# Two spheres of equal radius are taken out by cutting from a solid cube

Two spheres of equal radius are taken out by cutting from a solid cube with a side of (12 + 4√3) cm. What is the maximum volume (in cm3) of each sphere?
My approach: suppose side of cube =1 and let the sphere be of unequal size with diameter D and d,
$$\sqrt3=D+d+x+y....(1 )$$ where x and y are corner distances.

$$x=r\sqrt2-r$$
$$\implies x=D/\sqrt2-D/2$$ similarly $$y=d/\sqrt2-d/2$$
Putting in 1 and putting $$d=D$$
$$\sqrt3=2D+D\sqrt2-D=D(1+\sqrt2)$$ $$Radius =\sqrt3/2(1+\sqrt2)$$
scaling it by 12+4$$\sqrt3$$,
$$radius =(12\sqrt3+12)/2(1+\sqrt2)$$
Where am i getting it wrong ?

• That line segment $x$ does not lie in the flat plane of the picture you drew. It is a segment of the main diagonal of the cube. If you include the missing third dimension, it has length $r\sqrt{3}-r$. Sep 26, 2019 at 8:30
• It is however easiest to divide that main diagonal in three parts: from cube corner, to sphere centre 1, to sphere centre 2, to opposite cube corner. So don't start with adding diameters, but with radii. Sep 26, 2019 at 8:33
• @JaapScherphuis the parts are not equal, how does it help me ? are you suggesting that x=corner distance =$\sqrt3$r-r? Sep 26, 2019 at 11:28
• @JaapScherphuis how do you get $\sqrt3$ instead of $\sqrt2$ Sep 26, 2019 at 11:34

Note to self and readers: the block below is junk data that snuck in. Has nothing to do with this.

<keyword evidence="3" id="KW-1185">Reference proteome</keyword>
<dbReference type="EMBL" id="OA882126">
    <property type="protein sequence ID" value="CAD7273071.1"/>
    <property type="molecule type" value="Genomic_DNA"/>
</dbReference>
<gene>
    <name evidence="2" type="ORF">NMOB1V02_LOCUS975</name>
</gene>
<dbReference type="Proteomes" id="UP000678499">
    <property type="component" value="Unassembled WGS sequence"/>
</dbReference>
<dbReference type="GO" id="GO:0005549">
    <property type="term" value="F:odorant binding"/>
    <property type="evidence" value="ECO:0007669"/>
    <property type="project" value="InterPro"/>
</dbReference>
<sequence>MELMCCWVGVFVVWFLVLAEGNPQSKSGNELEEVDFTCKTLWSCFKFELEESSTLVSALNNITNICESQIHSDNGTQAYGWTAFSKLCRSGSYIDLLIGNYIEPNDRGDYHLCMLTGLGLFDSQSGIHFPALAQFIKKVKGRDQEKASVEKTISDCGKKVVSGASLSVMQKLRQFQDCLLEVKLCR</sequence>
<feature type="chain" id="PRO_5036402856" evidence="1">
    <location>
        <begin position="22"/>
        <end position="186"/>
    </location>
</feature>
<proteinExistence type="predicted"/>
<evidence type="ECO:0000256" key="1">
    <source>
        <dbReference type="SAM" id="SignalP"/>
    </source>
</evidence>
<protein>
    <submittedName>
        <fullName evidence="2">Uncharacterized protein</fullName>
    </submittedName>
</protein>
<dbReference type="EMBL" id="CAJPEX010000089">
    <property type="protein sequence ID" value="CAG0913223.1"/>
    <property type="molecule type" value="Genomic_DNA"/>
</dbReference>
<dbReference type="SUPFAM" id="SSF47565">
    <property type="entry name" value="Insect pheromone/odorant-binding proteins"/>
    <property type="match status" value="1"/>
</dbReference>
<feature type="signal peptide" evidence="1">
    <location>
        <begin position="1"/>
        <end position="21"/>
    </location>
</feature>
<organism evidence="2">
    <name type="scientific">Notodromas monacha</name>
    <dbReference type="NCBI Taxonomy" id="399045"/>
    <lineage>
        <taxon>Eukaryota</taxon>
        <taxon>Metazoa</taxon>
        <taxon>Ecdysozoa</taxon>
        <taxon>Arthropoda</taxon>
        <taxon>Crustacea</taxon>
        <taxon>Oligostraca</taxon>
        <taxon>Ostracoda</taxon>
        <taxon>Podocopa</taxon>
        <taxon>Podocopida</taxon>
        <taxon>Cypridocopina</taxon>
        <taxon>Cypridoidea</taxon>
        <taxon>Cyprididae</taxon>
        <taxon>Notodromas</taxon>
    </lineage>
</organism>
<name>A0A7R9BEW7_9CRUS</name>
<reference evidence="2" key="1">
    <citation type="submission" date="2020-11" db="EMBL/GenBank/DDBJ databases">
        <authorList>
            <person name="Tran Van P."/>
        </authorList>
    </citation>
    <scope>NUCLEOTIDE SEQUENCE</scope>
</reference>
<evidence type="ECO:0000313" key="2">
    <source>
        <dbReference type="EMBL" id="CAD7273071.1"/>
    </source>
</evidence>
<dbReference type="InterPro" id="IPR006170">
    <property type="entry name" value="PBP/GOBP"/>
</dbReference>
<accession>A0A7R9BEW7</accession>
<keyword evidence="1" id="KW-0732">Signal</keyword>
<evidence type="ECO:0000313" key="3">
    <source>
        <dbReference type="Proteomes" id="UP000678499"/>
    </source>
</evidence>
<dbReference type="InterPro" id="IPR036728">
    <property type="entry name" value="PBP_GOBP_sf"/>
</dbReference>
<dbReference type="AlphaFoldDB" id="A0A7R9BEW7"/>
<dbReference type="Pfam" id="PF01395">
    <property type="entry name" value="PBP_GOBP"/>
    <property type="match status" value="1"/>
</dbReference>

• Calculate the distance from the corner of the cube to the centre of the sphere near that corner. This is a distance of $r$ along all three axes, so $r\sqrt{3}$. The distance $x$, which is from a corner of a cube to the surface of the sphere is $r$ less than that. (But you don't really need to calculate $x$ since it is easier to use the original distance of $r\sqrt{3}$ to the sphere's centre when solving the rest of the problem.) Sep 26, 2019 at 11:43 The maximum volume is achieved when the two spheres are placed along diagonal line of the cube.

Let $$r$$ be the radius, $$d$$ the diagonal of the cube and $$\theta$$ the angle formed by the diagonal line and the face of the cube. It follows that

$$\cos\theta = \frac{\sqrt 2}{\sqrt 3}, \>\>\> \sin\theta = \frac{1}{\sqrt 3}$$

Then, the diagonal line calculated from the spheres is,

$$d = 2r + 2\frac{r}{\sin\theta}$$

Given that $$d= \sqrt 3 (12+4\sqrt 3)$$, we get

$$2(1+\sqrt 3)r= \sqrt 3 (12+4\sqrt 3)$$

$$r= 6$$

• how did you get value of cos(@) = root(2)/root(3)? Jan 6, 2020 at 9:58
• @AngelusMortis - Note that the diagonal of the cube is $c=\sqrt3$ and the diagonal of the face is $a=\sqrt2$. Thus, $\cos\theta = \frac ac = \frac{\sqrt2}{\sqrt3}$ Jan 6, 2020 at 13:57
• but isn't the diagonal of face of cube is (12 + 4√3)*root(2) Jan 6, 2020 at 14:43
• @AngelusMortis - To be more precise. Let the side s = (12 + 4√3). Then, a = √2s and c = √3s. So, $\cos\theta=\frac{\sqrt2 s}{\sqrt3 s}=\frac{\sqrt2}{\sqrt3}$ Jan 6, 2020 at 15:06
• Got it, Thanks a lot:) Jan 8, 2020 at 12:26

If it was 1 sphere, the radius would be $$x$$ inside the cube. And so the side of the cube would be $$2x$$. And so the diagonal of this cube would be $$\sqrt{3} \cdot 2x$$

And so the, going from one diagonal to the other would be [$$(\sqrt{3}-1)x$$] [$$x$$] [$$x$$] [$$(\sqrt{3}-1)x$$] ...the [$$x$$][$$x$$] part would be the 2 radii making the diameter of sphere.

If there were two spheres of same size, it would be this: [$$(\sqrt{3}-1)x] [$$x$$] [$$x$$] [$$x$$] [$$x$$] [$$(\sqrt{3}-1)x]. But now the length of the diagonal is $$(2 \sqrt{3}+2)x$$

Since the original side length was supposed to be $$12+4 \sqrt{3}$$, our diagonal is $$(12+4 \sqrt{3})(\sqrt{3})=12 \sqrt{3}+12$$.

And since the diagonal is also $$(2 \sqrt{3}+2)x$$, then the $$x=6$$. So the radius is $$6$$ and therefore volume is $$288 \pi cm^3$$